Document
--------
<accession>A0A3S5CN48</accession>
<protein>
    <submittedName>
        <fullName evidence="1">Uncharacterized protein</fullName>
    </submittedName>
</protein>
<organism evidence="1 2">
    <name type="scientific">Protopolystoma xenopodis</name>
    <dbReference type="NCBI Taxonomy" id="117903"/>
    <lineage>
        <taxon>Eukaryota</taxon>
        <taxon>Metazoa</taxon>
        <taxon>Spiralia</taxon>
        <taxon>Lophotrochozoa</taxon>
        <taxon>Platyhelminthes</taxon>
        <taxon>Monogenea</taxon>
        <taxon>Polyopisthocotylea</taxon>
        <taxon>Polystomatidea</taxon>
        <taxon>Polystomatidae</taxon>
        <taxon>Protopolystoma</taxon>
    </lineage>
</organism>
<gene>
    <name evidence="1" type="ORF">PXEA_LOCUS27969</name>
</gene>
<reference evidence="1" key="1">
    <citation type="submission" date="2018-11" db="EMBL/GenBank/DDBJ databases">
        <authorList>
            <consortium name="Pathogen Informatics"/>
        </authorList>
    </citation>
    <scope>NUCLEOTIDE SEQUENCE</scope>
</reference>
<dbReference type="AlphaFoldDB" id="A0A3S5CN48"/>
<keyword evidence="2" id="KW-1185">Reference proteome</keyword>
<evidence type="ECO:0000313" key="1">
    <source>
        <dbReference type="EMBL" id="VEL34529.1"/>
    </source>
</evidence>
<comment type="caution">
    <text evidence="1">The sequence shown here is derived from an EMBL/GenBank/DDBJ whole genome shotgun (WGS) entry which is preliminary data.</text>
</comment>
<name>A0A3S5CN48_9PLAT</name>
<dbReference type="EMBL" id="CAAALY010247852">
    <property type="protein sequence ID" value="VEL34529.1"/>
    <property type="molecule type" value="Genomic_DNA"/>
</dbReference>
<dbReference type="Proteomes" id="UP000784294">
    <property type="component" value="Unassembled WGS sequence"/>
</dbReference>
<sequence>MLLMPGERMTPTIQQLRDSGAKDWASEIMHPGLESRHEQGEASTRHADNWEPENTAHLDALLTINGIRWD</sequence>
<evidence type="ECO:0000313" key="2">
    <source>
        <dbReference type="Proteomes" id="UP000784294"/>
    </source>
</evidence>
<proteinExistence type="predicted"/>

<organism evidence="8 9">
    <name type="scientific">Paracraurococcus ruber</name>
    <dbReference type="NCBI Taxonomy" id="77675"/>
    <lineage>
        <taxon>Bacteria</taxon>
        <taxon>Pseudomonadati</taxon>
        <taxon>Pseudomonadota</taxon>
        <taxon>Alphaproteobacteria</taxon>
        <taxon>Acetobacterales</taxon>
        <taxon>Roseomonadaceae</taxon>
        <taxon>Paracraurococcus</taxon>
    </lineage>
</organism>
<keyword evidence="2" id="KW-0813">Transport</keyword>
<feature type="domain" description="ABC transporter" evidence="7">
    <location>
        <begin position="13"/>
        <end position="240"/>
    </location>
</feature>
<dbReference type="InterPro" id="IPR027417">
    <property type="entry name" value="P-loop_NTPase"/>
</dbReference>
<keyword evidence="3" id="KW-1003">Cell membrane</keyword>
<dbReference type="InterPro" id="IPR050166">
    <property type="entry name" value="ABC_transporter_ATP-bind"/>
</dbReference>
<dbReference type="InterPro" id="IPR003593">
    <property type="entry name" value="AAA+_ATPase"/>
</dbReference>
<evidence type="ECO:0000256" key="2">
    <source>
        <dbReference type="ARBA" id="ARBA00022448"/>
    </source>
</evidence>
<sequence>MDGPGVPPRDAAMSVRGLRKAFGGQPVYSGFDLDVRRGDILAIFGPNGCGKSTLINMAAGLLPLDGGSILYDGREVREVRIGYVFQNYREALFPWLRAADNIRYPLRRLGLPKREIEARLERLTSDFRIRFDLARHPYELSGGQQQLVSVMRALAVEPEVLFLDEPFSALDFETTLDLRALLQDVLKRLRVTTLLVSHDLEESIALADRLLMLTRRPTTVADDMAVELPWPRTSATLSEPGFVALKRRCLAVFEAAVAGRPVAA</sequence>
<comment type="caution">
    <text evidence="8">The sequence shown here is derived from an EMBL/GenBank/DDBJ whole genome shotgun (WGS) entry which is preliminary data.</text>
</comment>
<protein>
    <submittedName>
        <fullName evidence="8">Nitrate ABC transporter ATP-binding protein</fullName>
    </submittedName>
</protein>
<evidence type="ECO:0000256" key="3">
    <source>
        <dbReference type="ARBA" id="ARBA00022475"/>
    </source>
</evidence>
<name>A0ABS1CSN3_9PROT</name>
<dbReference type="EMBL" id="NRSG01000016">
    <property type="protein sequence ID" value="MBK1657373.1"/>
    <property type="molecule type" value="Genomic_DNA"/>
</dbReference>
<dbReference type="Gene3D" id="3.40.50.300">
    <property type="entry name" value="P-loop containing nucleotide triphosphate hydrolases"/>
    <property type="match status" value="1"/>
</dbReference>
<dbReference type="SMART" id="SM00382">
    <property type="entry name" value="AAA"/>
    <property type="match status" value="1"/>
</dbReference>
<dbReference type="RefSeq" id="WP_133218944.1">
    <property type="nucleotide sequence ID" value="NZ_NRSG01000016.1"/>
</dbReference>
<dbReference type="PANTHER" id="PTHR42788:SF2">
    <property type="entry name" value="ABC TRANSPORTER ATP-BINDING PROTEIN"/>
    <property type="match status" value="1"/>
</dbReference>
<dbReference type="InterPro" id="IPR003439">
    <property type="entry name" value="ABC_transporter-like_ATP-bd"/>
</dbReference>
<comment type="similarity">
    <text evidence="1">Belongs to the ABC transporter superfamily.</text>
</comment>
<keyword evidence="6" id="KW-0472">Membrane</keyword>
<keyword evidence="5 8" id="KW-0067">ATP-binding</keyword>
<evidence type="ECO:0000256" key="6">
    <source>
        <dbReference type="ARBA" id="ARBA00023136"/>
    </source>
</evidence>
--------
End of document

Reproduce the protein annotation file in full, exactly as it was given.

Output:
<accession>A0A3S5CN48</accession>
<protein>
    <submittedName>
        <fullName evidence="1">Uncharacterized protein</fullName>
    </submittedName>
</protein>
<organism evidence="1 2">
    <name type="scientific">Protopolystoma xenopodis</name>
    <dbReference type="NCBI Taxonomy" id="117903"/>
    <lineage>
        <taxon>Eukaryota</taxon>
        <taxon>Metazoa</taxon>
        <taxon>Spiralia</taxon>
        <taxon>Lophotrochozoa</taxon>
        <taxon>Platyhelminthes</taxon>
        <taxon>Monogenea</taxon>
        <taxon>Polyopisthocotylea</taxon>
        <taxon>Polystomatidea</taxon>
        <taxon>Polystomatidae</taxon>
        <taxon>Protopolystoma</taxon>
    </lineage>
</organism>
<gene>
    <name evidence="1" type="ORF">PXEA_LOCUS27969</name>
</gene>
<reference evidence="1" key="1">
    <citation type="submission" date="2018-11" db="EMBL/GenBank/DDBJ databases">
        <authorList>
            <consortium name="Pathogen Informatics"/>
        </authorList>
    </citation>
    <scope>NUCLEOTIDE SEQUENCE</scope>
</reference>
<dbReference type="AlphaFoldDB" id="A0A3S5CN48"/>
<keyword evidence="2" id="KW-1185">Reference proteome</keyword>
<evidence type="ECO:0000313" key="1">
    <source>
        <dbReference type="EMBL" id="VEL34529.1"/>
    </source>
</evidence>
<comment type="caution">
    <text evidence="1">The sequence shown here is derived from an EMBL/GenBank/DDBJ whole genome shotgun (WGS) entry which is preliminary data.</text>
</comment>
<name>A0A3S5CN48_9PLAT</name>
<dbReference type="EMBL" id="CAAALY010247852">
    <property type="protein sequence ID" value="VEL34529.1"/>
    <property type="molecule type" value="Genomic_DNA"/>
</dbReference>
<dbReference type="Proteomes" id="UP000784294">
    <property type="component" value="Unassembled WGS sequence"/>
</dbReference>
<sequence>MLLMPGERMTPTIQQLRDSGAKDWASEIMHPGLESRHEQGEASTRHADNWEPENTAHLDALLTINGIRWD</sequence>
<evidence type="ECO:0000313" key="2">
    <source>
        <dbReference type="Proteomes" id="UP000784294"/>
    </source>
</evidence>
<proteinExistence type="predicted"/>

<organism evidence="8 9">
    <name type="scientific">Paracraurococcus ruber</name>
    <dbReference type="NCBI Taxonomy" id="77675"/>
    <lineage>
        <taxon>Bacteria</taxon>
        <taxon>Pseudomonadati</taxon>
        <taxon>Pseudomonadota</taxon>
        <taxon>Alphaproteobacteria</taxon>
        <taxon>Acetobacterales</taxon>
        <taxon>Roseomonadaceae</taxon>
        <taxon>Paracraurococcus</taxon>
    </lineage>
</organism>
<keyword evidence="2" id="KW-0813">Transport</keyword>
<feature type="domain" description="ABC transporter" evidence="7">
    <location>
        <begin position="13"/>
        <end position="240"/>
    </location>
</feature>
<dbReference type="InterPro" id="IPR027417">
    <property type="entry name" value="P-loop_NTPase"/>
</dbReference>
<keyword evidence="3" id="KW-1003">Cell membrane</keyword>
<dbReference type="InterPro" id="IPR050166">
    <property type="entry name" value="ABC_transporter_ATP-bind"/>
</dbReference>
<dbReference type="InterPro" id="IPR003593">
    <property type="entry name" value="AAA+_ATPase"/>
</dbReference>
<evidence type="ECO:0000256" key="2">
    <source>
        <dbReference type="ARBA" id="ARBA00022448"/>
    </source>
</evidence>
<sequence>MDGPGVPPRDAAMSVRGLRKAFGGQPVYSGFDLDVRRGDILAIFGPNGCGKSTLINMAAGLLPLDGGSILYDGREVREVRIGYVFQNYREALFPWLRAADNIRYPLRRLGLPKREIEARLERLTSDFRIRFDLARHPYELSGGQQQLVSVMRALAVEPEVLFLDEPFSALDFETTLDLRALLQDVLKRLRVTTLLVSHDLEESIALADRLLMLTRRPTTVADDMAVELPWPRTSATLSEPGFVALKRRCLAVFEAAVAGRPVAA</sequence>
<comment type="caution">
    <text evidence="8">The sequence shown here is derived from an EMBL/GenBank/DDBJ whole genome shotgun (WGS) entry which is preliminary data.</text>
</comment>
<protein>
    <submittedName>
        <fullName evidence="8">Nitrate ABC transporter ATP-binding protein</fullName>
    </submittedName>
</protein>
<evidence type="ECO:0000256" key="3">
    <source>
        <dbReference type="ARBA" id="ARBA00022475"/>
    </source>
</evidence>
<name>A0ABS1CSN3_9PROT</name>
<dbReference type="EMBL" id="NRSG01000016">
    <property type="protein sequence ID" value="MBK1657373.1"/>
    <property type="molecule type" value="Genomic_DNA"/>
</dbReference>
<dbReference type="Gene3D" id="3.40.50.300">
    <property type="entry name" value="P-loop containing nucleotide triphosphate hydrolases"/>
    <property type="match status" value="1"/>
</dbReference>
<dbReference type="SMART" id="SM00382">
    <property type="entry name" value="AAA"/>
    <property type="match status" value="1"/>
</dbReference>
<dbReference type="RefSeq" id="WP_133218944.1">
    <property type="nucleotide sequence ID" value="NZ_NRSG01000016.1"/>
</dbReference>
<dbReference type="PANTHER" id="PTHR42788:SF2">
    <property type="entry name" value="ABC TRANSPORTER ATP-BINDING PROTEIN"/>
    <property type="match status" value="1"/>
</dbReference>
<dbReference type="InterPro" id="IPR003439">
    <property type="entry name" value="ABC_transporter-like_ATP-bd"/>
</dbReference>
<comment type="similarity">
    <text evidence="1">Belongs to the ABC transporter superfamily.</text>
</comment>
<keyword evidence="6" id="KW-0472">Membrane</keyword>
<keyword evidence="5 8" id="KW-0067">ATP-binding</keyword>
<evidence type="ECO:0000256" key="6">
    <source>
        <dbReference type="ARBA" id="ARBA00023136"/>
    </source>
</evidence>